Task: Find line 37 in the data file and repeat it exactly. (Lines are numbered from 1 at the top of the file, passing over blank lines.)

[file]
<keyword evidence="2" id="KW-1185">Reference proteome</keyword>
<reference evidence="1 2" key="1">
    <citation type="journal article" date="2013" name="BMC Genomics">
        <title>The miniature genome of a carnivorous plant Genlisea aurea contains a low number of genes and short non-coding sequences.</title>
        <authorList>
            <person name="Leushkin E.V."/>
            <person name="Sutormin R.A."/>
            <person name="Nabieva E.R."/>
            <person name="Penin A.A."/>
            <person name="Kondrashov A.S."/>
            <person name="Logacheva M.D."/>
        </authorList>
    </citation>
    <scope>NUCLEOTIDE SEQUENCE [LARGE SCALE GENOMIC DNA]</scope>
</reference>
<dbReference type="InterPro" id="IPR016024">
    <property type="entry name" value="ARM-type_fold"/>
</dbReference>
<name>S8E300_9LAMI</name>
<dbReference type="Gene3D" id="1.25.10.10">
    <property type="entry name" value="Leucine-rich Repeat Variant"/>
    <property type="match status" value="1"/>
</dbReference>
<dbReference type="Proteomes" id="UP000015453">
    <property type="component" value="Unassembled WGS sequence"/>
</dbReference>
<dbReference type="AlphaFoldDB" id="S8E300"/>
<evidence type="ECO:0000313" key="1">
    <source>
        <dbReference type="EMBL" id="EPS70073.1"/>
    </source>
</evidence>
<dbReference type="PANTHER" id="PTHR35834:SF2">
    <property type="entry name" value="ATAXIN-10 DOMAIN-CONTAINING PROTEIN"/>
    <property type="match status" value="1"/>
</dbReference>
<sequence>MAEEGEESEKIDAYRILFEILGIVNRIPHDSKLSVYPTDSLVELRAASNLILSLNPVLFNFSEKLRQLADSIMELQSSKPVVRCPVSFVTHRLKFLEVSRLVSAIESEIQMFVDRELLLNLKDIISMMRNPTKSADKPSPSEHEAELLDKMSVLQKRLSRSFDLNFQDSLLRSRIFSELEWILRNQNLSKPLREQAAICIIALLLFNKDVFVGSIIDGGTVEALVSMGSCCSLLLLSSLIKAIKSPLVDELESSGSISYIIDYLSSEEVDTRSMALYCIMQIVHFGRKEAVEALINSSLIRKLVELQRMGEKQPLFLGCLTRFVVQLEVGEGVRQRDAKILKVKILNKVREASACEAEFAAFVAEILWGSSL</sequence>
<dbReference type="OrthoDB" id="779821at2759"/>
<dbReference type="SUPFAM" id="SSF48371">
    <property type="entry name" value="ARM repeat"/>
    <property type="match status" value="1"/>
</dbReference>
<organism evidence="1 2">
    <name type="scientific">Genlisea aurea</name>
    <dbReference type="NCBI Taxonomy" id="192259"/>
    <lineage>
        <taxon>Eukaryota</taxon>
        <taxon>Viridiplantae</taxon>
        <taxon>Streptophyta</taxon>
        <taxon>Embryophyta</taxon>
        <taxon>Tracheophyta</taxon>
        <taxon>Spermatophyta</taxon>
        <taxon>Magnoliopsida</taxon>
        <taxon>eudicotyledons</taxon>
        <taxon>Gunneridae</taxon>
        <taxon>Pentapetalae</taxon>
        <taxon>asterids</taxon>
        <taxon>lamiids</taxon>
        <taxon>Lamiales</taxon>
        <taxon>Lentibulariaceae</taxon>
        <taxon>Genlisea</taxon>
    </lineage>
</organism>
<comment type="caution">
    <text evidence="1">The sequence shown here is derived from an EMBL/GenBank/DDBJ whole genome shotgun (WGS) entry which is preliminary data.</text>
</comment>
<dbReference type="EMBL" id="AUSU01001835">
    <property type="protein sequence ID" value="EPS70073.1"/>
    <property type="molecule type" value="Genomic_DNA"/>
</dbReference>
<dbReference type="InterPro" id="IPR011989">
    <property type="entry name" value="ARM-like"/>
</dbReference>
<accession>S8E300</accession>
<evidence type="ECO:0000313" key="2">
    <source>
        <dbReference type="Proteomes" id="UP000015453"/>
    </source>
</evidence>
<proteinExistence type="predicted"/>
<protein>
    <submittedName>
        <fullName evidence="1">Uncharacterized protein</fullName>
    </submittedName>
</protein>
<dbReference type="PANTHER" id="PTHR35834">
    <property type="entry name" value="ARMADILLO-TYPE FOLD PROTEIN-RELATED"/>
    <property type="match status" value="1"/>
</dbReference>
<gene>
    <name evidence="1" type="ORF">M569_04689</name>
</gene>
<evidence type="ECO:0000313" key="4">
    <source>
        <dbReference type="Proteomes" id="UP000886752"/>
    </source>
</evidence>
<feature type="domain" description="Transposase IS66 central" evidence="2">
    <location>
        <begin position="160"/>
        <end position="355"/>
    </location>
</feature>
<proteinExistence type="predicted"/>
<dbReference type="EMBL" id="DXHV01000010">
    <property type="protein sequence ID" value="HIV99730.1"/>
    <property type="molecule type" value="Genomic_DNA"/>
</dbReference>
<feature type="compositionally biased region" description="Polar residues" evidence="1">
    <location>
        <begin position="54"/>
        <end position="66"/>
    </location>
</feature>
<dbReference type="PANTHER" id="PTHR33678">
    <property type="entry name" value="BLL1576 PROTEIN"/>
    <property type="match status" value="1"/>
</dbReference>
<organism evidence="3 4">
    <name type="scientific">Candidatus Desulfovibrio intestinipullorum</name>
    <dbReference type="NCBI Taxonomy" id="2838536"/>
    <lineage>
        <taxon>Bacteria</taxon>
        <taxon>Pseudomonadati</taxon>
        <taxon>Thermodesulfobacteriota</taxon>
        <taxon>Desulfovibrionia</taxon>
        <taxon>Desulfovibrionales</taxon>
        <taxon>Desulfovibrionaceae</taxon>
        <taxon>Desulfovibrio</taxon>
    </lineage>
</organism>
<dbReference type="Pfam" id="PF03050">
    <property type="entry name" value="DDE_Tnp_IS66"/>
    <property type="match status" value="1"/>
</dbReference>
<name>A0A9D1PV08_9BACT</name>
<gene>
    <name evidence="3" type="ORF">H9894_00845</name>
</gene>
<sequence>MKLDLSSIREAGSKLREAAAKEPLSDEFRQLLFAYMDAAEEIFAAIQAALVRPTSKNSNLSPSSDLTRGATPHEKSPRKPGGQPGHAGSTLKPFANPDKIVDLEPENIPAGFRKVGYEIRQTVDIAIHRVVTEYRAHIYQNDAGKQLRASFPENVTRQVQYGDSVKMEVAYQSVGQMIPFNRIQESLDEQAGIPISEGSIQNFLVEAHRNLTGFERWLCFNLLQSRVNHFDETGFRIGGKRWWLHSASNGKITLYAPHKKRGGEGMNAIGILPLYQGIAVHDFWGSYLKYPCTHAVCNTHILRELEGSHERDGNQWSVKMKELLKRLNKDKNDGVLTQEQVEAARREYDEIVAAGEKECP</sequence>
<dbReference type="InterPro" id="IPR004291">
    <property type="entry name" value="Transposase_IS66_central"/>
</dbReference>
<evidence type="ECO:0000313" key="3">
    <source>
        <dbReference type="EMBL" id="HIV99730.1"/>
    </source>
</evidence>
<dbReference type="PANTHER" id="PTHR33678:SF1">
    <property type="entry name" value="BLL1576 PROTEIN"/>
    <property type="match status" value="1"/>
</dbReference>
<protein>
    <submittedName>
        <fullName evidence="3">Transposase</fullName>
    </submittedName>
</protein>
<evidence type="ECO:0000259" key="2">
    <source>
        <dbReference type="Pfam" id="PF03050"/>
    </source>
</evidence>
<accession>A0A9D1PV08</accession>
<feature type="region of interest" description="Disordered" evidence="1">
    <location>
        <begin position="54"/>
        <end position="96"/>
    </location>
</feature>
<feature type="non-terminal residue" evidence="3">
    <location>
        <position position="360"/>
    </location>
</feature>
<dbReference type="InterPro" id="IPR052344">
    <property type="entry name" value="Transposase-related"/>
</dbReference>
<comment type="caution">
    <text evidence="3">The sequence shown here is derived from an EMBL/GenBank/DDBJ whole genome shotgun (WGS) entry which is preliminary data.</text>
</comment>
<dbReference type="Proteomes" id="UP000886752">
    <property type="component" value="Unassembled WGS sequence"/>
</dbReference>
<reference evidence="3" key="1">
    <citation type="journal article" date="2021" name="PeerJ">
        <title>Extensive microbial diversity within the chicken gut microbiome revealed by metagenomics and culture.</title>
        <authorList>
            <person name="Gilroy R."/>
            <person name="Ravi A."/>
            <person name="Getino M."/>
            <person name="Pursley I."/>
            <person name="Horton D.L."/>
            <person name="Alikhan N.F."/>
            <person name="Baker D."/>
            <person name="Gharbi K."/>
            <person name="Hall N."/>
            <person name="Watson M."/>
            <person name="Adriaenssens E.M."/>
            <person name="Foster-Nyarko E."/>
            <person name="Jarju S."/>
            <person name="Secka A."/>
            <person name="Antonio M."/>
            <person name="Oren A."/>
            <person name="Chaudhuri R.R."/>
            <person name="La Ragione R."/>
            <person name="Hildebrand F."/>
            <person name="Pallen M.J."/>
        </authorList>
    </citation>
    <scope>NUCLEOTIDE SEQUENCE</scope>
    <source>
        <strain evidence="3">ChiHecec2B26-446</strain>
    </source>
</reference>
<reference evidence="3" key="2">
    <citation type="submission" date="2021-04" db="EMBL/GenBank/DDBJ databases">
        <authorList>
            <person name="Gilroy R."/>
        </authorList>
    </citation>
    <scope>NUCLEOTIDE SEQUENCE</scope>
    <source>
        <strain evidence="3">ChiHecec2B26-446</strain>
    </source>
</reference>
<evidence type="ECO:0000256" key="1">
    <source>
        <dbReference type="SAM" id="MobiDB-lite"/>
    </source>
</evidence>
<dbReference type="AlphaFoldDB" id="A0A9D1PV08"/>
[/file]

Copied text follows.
<sequence>MAEEGEESEKIDAYRILFEILGIVNRIPHDSKLSVYPTDSLVELRAASNLILSLNPVLFNFSEKLRQLADSIMELQSSKPVVRCPVSFVTHRLKFLEVSRLVSAIESEIQMFVDRELLLNLKDIISMMRNPTKSADKPSPSEHEAELLDKMSVLQKRLSRSFDLNFQDSLLRSRIFSELEWILRNQNLSKPLREQAAICIIALLLFNKDVFVGSIIDGGTVEALVSMGSCCSLLLLSSLIKAIKSPLVDELESSGSISYIIDYLSSEEVDTRSMALYCIMQIVHFGRKEAVEALINSSLIRKLVELQRMGEKQPLFLGCLTRFVVQLEVGEGVRQRDAKILKVKILNKVREASACEAEFAAFVAEILWGSSL</sequence>